So production says its not a commercial, and they want me to do £350 for multitrack recorder with timecode (to send to 2 cameras), boom, 3 lavaliers, audio sent to 2 cameras (i could send by cable, but tell me how i could do that on a sports shoot with cameramen walking opposite directions all around) that means 2 wireless audio on camera.

 

After i accepted that, as the rate is higher than most situations in Brazil and im also earning half a day travel rate, i sent an email to client and local producer (fixer) worried about my equipment. Its a sport shoot on a sand court with 2 players jumping, falling on the sand, sweating. And worse of all, its a footvolley match, so the guys need to use their breasts to receive the ball at the starting point, shortening my options of lav-positioning if i don't feel like having lavalier pâté for dinner. I asked if production gonna pay for any damage to my equipment, which can easily happen on this case. Got a call 5 min after questioning how did i dare ask about that, because they never paid for that, and that is the mixer's responsibility to pay for his equipment insurance. I don't feel like they're right. Read so many stories about equipment breaking during productions and production company paying for it, which seemed to be the norm for me. 

 

Also feel like im not being paid properly. But that's the story of our lives, right? The producer told me she "always do the budget making DP and sound earning the same", to which i answered her that's not true, as i know DP is gonna earn more and he doesn't get to bring US15.0000 of equipment for free as i am doing. Don't know whats gonna happen next but...

 

oh man... Its always like that...

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Production has to have insurance, they are not a production company if they don't.

Offer to arrange separate insurance for the sound kit but tell them you need to pass the cost on.

If they're not paying what you want for kit, don't bring it or use it - I'd take out the camera hops and give them the recorder files - wireless scratch tracks to camera are a luxury (they pay for - right?). If they want audio to camera, bring the cable and unplug as soon as it's a health and safety issue.

Have they offered you a contract and payment schedule? Are you supplying a car?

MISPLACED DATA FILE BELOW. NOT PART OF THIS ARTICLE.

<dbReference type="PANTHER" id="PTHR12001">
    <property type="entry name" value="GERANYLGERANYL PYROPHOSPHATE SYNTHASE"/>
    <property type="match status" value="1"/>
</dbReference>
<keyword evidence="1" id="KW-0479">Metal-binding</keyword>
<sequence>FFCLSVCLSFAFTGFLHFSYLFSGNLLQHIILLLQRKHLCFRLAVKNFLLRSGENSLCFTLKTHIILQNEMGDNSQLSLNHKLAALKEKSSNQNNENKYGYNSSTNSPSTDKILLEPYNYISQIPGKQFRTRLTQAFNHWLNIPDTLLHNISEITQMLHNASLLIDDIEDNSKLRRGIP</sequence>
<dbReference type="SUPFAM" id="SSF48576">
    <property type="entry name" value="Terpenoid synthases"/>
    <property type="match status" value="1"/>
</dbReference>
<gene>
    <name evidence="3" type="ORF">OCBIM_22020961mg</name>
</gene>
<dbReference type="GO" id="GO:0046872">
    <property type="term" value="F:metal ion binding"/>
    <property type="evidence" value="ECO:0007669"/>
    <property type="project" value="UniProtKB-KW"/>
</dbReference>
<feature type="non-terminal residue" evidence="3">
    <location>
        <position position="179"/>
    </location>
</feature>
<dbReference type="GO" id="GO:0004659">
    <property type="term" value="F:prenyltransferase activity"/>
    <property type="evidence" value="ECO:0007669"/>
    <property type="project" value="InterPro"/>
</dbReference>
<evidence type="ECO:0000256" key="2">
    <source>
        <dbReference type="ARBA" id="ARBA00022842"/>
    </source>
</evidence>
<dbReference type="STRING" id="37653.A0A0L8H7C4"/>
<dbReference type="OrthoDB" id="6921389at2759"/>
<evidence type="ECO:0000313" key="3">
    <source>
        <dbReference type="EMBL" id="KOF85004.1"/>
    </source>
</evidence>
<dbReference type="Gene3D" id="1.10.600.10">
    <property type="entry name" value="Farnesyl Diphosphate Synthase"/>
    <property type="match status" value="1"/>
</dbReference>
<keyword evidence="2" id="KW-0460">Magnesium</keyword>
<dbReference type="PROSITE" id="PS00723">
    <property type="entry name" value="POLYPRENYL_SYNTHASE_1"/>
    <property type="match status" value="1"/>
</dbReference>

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11 hours ago, Philipp Sehling said:

 

Yep, totally!

 

And on the topic of equipment: my experience is that the rental houses will give you big discounts on long projects so you would probably have to match theire numbers. So you might just get 350 for you 700 Euro kit on a shoot with 50 days, or something.

 

Did you ever get €700 a day for gear? Please let me know which production company, I'd like to work for them, too!

If they don't have insurance (and they do often take it out on a per shoot basis), they should get it asap. In my experience they can do it either as a flat fee, where you just need to give them the grand total (as in buy new value) or you have to list every single item incl its replacement value. I'd recommend sending them a proper quote incl. your conditions, as set out by Daniel above, and whatever else you think should be in it, incl. the insurance thing. Make sure it says that the prod company is responsible for 100% of your gear. Don't just say they have to insure it, as they often have a deductible which they will try to offload on you. 

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On 4. November 2017 at 7:57 PM, Constantin said:

 

Did you ever get €700 a day for gear? Please let me know which production company, I'd like to work for them, too!

If they don't have insurance (and they do often take it out on a per shoot basis), they should get it asap. In my experience they can do it either as a flat fee, where you just need to give them the grand total (as in buy new value) or you have to list every single item incl its replacement value. I'd recommend sending them a proper quote incl. your conditions, as set out by Daniel above, and whatever else you think should be in it, incl. the insurance thing. Make sure it says that the prod company is responsible for 100% of your gear. Don't just say they have to insure it, as they often have a deductible which they will try to offload on you. 

 

Ha! I wish. I was just useing the same numbers for an example.